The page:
While often when we talk about humanities data, the first thing that comes up are texts, which probably also one of the main humanities data types, I was surprised by the diversity the participants named during one of the hands-on discussion parts: social media and social network data, interview data (qualitative interview recordings and transcripts), bibliometric data, pictures, non-digital archival sources, geodata such as GIS, tabular data (Excel, CVS), algorithms and code, manuscript scans, Omeka collections. Seems, humanities researchers have a lot of data, and a very diverse range, too!

Without going into detail as you can download the full slide set of the session from Zenodo: https://doi.org/10.5281/zenodo.2546783, I would like to emphasise a few points we discussed during the session:

  • Thinking about Data Management from the beginning of your project, e.g. how to make your data FAIR, how to document your data and which metadata are needed, etc. can save you a lot of work afterwards, as it will make you think about standards (e.g. Standardization Survival Kit) to ensure interoperability and prevent you from losing track (or even data), or do you remember what exactly you did with your data a few months after?
  • Sharing Data ideally is a win-win: You can use data of others and others can use your data
  • Always give credit to what you use and make it easy for others to credit you (use an Open Access repository, CC licenses, etc.)
  • Think of Data Management as part of Good Scientific Practice, not as a nuisance (and from organizational point of view: allocate resources and infrastructure for support, this task should not be on the shoulders of researchers alone)

For me crucial parts of introducing researchers to data management are explaining the benefits and then introducing them gently to the basics, pointing at support structures and providing them with information about further learning and information resources. I often see that once they have dipped their toes into this topic, realizing the benefits, they are often highly motivated for further exploration and for using their new skills in practice. But first, you to get them into a data management session!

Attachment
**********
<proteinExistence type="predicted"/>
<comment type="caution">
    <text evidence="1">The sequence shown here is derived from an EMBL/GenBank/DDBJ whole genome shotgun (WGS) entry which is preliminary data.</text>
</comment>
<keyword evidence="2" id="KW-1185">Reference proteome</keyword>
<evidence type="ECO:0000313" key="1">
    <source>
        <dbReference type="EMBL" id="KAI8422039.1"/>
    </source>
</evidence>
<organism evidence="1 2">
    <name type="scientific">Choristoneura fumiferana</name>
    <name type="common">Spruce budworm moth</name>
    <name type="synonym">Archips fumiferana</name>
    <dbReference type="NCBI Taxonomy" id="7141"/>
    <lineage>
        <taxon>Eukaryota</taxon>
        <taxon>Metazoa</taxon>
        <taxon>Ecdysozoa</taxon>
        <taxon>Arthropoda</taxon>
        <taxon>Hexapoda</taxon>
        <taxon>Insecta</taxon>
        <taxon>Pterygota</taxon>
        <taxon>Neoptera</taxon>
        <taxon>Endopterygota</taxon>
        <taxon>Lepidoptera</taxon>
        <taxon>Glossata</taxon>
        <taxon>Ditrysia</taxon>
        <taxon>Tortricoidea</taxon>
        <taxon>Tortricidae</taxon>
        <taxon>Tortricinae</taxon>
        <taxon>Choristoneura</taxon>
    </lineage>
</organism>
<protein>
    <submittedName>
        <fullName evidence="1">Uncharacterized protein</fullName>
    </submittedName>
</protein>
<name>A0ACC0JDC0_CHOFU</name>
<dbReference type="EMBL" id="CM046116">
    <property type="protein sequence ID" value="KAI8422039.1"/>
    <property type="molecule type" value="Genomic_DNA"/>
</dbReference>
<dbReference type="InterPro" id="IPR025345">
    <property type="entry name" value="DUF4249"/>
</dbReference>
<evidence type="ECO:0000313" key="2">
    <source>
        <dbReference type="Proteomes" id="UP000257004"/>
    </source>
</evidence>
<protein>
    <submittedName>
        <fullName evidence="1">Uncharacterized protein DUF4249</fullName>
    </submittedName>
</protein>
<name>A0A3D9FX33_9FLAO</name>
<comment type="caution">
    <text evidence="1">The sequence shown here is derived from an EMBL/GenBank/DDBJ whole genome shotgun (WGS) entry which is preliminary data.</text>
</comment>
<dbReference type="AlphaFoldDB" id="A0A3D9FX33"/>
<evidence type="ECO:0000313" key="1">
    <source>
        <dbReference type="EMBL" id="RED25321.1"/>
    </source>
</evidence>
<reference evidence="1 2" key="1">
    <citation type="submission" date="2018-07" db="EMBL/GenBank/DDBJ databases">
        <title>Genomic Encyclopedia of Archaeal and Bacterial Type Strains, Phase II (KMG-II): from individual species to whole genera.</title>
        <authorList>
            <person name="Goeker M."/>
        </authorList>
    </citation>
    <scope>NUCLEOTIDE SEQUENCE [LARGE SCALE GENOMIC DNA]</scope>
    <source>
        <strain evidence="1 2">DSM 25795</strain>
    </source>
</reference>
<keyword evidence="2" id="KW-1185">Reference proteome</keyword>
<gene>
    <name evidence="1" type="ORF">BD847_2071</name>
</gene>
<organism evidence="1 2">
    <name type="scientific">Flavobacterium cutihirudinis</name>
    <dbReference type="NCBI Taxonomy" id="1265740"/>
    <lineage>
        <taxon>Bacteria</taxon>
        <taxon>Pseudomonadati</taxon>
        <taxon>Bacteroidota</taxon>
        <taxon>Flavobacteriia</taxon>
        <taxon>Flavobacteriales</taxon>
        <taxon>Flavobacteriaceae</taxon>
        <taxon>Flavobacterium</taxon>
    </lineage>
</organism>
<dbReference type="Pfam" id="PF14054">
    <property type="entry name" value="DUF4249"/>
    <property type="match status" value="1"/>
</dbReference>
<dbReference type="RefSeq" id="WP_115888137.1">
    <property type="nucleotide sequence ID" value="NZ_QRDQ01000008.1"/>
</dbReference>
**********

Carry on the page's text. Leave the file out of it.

• In the spirit of Open Educational Resources (OER), the slides of my presentation including the practical parts are published on Zenodo, feel free to reuse and share. I have gratefully reused brilliant material from the Open Science / OER Community, and would like to encourage everyone to do the same.
  • While you are here: Get started now and check out the PARTHENOS Training Module Manage, Improve and Open Up Your Research and Data! You can also try out a research data management planning tool, such as RDMO, that guides you through the essential parts of a data management plan.

What do you think? Leave a comment below or discuss with me on Twitter or Facebook!

The text of this blog post is published under the license CC-BY 4.0.

Cite as: Ulrike Wuttke, Future Proof and #FAIR #Researchdatamanagement in the Humanities, Blogpost, 04.02.2019, CC-BY 4.0.